Editor Commentary / Rosamond van Wingerden

In papers that incorporate many different sources and an extensive cast of characters, summarizing your argument in a concise but comprehensive conclusion can be the hardest part. Nonetheless, that’s what Katja accomplishes in this excerpt. Early on in her paper, Katja introduces her reader to multiple court cases within two legal areas to illustrate the establishment and subsequent reversal of legal precedent as the result of the personal and legal considerations of the justices who supported or dissented from each decision. Throughout the essay, she gives a detailed analysis of each example but always maintains the clarity of her paper by orienting each source and highlighting its relevance to her argument. In her conclusion, Katja skillfully draws together all her evidence to make a broader claim with implications beyond the examples of constitutional judgment she has given.

By avoiding excessive summary in her conclusion and focusing on the more general trend she has identified through her sources, Katja is able to look beyond the two cases of the influence of personal beliefs on the reversal of legal precedent that she has considered. She now presents a broader claim that connects her examples of constitutional judgment both to the framing of the Constitution and to possibilities for its future interpretation, making the overarching argument that “as dangerous as the intrusion of doctrine into judgment may be, the separation may be just as harmful, and a rigid constitution would likely lead to many reprehensible judgments, for such a constitution could not adapt to the changes since its adoption.” Katja’s argument for the benefits of allowing personal morals to intrude on legal judgment may seem counterintuitive, but by preparing her conclusion with ample evidence and expert analysis throughout the paper, she makes a compelling case.


Conclusion, Spring 2018

Donelle Woolford: The Politics of Appropriative Parafiction – An Analysis of Craftsmanship and Collaborative Structure

In a Tortoiseshell: In this junior paper, Heather explores the multifaceted components of the Donelle Woolford project to interrogate the implications of race, authorship and ownership, and performance on the viewer’s experience of the artworks. This excerpt demonstrates a sophisticated, antithetical approach to effectively concluding a long research paper by wrapping up previous analyses and integrating a new theoretical concept.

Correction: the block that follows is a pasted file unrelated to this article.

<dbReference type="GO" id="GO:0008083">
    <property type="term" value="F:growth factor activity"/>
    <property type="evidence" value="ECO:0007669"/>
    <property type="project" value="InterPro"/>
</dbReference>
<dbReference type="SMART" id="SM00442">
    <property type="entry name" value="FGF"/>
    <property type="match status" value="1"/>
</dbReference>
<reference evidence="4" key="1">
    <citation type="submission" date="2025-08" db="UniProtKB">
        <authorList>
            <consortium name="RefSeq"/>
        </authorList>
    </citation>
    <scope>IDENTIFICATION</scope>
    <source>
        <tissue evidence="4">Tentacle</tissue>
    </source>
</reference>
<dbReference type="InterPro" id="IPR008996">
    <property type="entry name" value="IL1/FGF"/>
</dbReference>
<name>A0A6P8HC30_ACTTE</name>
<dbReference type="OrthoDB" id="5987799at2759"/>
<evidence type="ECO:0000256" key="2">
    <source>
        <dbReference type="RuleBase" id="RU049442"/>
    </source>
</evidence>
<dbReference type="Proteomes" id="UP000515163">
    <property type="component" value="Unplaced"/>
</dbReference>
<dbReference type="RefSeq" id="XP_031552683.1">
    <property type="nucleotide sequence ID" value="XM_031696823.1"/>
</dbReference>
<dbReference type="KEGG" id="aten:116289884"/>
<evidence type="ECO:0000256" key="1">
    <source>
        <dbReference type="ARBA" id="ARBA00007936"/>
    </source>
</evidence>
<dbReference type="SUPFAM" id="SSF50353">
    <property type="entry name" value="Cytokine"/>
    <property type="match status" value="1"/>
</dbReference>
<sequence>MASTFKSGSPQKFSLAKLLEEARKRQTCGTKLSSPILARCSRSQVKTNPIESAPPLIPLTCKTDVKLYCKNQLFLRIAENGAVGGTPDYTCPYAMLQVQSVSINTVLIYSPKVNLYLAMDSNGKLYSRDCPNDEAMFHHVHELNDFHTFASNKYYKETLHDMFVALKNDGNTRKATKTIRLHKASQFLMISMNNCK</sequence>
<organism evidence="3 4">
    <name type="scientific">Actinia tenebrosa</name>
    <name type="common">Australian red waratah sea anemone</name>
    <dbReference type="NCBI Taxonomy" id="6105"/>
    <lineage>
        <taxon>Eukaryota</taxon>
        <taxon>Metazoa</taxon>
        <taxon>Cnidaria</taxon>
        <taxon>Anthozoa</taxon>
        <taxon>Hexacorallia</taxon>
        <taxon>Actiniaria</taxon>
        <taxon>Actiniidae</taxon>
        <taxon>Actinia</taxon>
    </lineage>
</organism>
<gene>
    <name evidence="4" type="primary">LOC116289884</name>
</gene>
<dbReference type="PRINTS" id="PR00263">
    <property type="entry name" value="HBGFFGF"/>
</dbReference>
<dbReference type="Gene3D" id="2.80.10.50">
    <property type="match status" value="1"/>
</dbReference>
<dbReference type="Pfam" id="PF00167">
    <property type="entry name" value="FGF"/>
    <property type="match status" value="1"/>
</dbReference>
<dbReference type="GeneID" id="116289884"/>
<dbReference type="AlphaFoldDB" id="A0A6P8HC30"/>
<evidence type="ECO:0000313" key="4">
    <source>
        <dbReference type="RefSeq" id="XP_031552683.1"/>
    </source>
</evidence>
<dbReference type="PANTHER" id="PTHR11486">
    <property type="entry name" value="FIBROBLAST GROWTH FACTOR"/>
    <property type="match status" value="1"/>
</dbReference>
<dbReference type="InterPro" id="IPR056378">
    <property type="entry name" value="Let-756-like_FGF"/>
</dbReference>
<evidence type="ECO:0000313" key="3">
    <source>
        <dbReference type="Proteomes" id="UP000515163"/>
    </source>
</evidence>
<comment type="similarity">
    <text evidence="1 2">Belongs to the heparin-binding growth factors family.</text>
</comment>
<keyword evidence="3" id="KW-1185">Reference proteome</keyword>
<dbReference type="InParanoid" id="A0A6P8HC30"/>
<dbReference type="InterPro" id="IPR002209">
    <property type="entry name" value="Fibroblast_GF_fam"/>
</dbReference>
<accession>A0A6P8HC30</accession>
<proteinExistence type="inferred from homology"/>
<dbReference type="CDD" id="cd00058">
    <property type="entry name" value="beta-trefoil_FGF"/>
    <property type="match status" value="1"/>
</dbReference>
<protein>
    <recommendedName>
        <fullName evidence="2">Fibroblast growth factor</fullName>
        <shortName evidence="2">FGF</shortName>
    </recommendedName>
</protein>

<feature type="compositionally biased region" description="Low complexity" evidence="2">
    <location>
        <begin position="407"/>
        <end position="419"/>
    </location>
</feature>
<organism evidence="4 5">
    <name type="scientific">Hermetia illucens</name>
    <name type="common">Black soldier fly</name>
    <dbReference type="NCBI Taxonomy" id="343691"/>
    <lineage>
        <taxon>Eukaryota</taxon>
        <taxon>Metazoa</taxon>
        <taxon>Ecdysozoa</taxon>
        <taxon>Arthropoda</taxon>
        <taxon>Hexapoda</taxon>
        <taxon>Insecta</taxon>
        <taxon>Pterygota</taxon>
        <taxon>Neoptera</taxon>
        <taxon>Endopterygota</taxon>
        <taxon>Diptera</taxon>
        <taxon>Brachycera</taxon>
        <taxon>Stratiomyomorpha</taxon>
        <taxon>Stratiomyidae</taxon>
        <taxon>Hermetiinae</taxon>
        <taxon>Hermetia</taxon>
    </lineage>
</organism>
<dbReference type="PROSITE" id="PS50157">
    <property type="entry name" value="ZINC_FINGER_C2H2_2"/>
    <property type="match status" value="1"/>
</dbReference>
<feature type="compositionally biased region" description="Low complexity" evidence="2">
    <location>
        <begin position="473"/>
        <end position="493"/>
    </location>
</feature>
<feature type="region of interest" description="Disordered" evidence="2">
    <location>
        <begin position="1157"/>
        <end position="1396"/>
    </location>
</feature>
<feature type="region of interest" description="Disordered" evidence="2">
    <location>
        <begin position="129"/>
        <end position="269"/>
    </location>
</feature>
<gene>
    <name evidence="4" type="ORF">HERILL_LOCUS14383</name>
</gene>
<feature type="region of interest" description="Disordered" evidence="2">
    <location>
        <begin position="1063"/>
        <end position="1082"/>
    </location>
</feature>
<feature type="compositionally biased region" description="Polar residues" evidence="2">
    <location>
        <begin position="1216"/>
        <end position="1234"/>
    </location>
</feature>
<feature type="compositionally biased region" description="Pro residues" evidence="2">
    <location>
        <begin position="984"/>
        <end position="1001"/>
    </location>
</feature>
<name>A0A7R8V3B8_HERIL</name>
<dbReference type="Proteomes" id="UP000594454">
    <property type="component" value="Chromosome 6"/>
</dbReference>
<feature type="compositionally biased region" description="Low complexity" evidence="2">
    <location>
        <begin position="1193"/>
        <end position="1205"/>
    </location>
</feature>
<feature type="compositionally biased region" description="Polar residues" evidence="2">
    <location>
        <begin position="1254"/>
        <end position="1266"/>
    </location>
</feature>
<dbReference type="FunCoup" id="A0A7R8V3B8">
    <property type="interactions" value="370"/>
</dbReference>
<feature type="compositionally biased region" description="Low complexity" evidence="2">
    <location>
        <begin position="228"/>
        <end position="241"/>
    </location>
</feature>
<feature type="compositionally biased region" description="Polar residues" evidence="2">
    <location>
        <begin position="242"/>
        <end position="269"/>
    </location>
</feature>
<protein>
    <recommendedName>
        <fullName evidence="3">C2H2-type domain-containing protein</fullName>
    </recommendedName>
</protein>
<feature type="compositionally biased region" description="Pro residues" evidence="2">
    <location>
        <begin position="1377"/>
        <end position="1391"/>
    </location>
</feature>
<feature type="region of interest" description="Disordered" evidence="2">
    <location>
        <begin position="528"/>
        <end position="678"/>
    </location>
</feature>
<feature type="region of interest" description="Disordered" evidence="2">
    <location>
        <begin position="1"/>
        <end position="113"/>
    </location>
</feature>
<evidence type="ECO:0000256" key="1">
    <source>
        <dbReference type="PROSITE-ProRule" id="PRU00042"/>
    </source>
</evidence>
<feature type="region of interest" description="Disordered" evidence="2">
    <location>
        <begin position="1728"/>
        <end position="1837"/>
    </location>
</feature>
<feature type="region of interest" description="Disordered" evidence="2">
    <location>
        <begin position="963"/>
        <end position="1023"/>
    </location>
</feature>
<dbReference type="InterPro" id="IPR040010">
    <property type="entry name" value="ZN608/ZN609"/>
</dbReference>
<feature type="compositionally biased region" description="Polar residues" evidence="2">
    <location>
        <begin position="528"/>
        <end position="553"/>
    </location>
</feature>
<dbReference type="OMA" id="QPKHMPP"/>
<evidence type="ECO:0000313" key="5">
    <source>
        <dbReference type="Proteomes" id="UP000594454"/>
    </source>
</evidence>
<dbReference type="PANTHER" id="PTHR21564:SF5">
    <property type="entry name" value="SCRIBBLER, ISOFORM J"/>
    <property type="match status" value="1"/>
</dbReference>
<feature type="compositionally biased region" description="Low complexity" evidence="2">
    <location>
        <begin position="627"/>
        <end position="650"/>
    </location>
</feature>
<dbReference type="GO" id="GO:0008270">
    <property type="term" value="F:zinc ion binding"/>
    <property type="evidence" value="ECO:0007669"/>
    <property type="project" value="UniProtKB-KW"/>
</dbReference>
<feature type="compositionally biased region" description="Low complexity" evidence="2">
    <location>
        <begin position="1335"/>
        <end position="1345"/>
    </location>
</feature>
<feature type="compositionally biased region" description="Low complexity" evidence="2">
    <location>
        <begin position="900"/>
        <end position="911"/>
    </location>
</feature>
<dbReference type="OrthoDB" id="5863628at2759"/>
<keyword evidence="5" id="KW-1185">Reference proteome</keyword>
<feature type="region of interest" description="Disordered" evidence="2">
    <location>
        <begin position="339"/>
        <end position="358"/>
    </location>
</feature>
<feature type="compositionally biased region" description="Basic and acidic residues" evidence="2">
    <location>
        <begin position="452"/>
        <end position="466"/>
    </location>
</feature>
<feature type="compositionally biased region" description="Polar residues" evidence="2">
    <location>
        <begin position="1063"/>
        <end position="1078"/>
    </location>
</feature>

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Conclusion

The Placebo Effect and Depression: Who Is Susceptible and How Does It Work?

In a Tortoiseshell: In this excerpt of Saisai Chen’s “The Placebo Effect and Depression: Who is Susceptible and How Does it Work?,” we can see the defining characteristics of the conclusion of a science paper. By making the esoteric nature of a science paper accessible for the lay audience, Chen’s paper not only summarizes the main points of her paper and offers implications, but expands the potential reach of the paper as well.  Continue reading

Conclusion

Cast List: Social Performativity within Hamlet and Consequent Dramatic Abilities of the Play

In a Tortoiseshell: This excerpt from Victoria Gruenberg’s essay, “Cast List,” concerns the layers of performance in Hamlet and the implications for both the performers and the audience when experiencing the show. Because the essay deftly situates the complicated audience-performer relationships in the play and considers the broader questions Hamlet asks of metatheater, we believe this essay demonstrates the characteristics of a strong conclusion Continue reading

Spring 2015

Conclusion

“You know a good conclusion when you see it.” Such is the sentiment of many professors, but the ambiguity of this statement makes the conclusion an aspect of academic writing that students tend to agonize over. Unlike the often formulaic introduction, the structure of the conclusion can vary greatly depending on the needs of the essay, making the students’ task quite challenging. What can students, anxious to wrap up their papers and move on with their lives, do?

It doesn’t help that students may be inclined to rely on a formula based on the five-paragraph essay, a trope of high school writing. Drawn on the chalkboard as an upside-down triangle (the introduction), three boxes (the body paragraphs) and a right-side-up triangle (the conclusion), the five-paragraph essay is constraining, but it sets students in the right direction and gives them preconfigured, polygonal molds from which they might eventually break free, in a cataclysmic event of great power and awesomeness.